Not long after, Ken Starr’s office learned about Monica Lewinsky and the false affidavit she had signed. That affidavit gave them leverage over her. And that’s how she found herself being marched into a Pentagon City hotel room by the FBI.

MONICA LEWINSKY: Imagine: One minute, I was waiting to meet a friend in the food court and the next, I realized she had set me up as two FBI agents flashed their badges at me.

That’s Monica Lewinsky, speaking on stage at a Forbes event in 2014. Lewinsky declined to be interviewed for this podcast. She has only spoken publicly about her ordeal on a handful of occasions. Pretty much every time she has talked about it, she has made a point of describing the fear she felt on Jan. 16, 1998.

MONICA LEWINSKY: I was threatened with up to 27 years in jail for denying the affair in an affidavit and other alleged crimes. Twenty-seven years. When you’re only 24 yourself, that’s a long time.

Mike Emmick—the “nice guy” on Starr’s team—told Lewinsky there was evidence that she had committed perjury, witness tampering, and obstruction of justice—that she had not only lied on her affidavit, but that she had encouraged other people, including Linda Tripp, to lie on her behalf.

Did Lewinsky commit these crimes? Technically, she might have.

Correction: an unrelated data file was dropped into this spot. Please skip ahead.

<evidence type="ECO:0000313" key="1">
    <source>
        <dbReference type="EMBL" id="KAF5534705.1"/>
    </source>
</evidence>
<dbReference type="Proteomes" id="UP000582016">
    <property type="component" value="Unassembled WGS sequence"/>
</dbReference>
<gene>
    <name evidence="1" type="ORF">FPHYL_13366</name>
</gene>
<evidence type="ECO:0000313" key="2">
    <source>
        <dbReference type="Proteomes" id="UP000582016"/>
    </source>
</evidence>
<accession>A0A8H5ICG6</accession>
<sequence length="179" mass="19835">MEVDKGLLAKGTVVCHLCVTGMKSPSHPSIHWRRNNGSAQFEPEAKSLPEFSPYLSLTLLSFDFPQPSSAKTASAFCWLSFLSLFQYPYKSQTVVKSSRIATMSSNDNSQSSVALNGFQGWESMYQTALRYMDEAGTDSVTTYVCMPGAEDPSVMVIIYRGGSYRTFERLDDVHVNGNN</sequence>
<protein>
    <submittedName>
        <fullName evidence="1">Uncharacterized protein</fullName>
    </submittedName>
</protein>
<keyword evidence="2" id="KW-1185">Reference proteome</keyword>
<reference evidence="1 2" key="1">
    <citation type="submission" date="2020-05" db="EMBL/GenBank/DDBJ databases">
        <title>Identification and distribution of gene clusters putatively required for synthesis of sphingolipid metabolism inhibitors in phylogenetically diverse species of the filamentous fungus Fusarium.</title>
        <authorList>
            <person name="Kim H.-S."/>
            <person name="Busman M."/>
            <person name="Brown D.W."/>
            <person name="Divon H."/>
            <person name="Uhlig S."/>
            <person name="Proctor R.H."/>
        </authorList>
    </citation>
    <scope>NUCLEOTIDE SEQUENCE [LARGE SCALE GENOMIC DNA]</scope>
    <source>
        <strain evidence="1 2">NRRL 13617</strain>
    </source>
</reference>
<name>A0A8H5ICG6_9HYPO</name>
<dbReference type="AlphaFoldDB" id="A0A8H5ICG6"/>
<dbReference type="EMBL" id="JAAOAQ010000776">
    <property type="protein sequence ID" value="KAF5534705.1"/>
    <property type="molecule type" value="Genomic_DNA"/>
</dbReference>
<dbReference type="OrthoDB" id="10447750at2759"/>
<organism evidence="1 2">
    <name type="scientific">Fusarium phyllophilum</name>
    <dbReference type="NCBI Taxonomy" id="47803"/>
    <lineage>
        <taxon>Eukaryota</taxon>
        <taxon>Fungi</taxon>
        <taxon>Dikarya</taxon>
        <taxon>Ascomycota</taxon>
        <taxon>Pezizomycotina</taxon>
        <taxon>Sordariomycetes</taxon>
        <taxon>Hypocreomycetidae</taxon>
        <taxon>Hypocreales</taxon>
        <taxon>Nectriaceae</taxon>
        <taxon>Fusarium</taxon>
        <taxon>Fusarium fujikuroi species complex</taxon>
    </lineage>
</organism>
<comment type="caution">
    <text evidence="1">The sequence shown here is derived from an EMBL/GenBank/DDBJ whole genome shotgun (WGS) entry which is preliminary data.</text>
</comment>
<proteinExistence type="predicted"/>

STEVE BINHAK: Look, I can have empathy for someone as a human being—anybody can. But what she did was wrong, and she got caught.

This is attorney Steve Binhak. He served on the Starr team as a prosecutor alongside Bruce Udolf and Mike Emmick. He passed through Room 1012 several times on Jan. 16.

STEVE BINHAK: So, she was confronted with her conduct by federal prosecutors, FBI agents. And in no uncertain terms, Mike and Bruce told her that she had violated the law and that there was a criminal case that could be made against her—readily.

Again, all that may be technically true. But in reality, no jury was ever going to convict a 24-year-old woman for lying about an adulterous affair. Even the hardliners on Ken Starr’s team had to know this. Plus, they knew they didn’t have much evidence on Lewinsky. Here’s Udolf: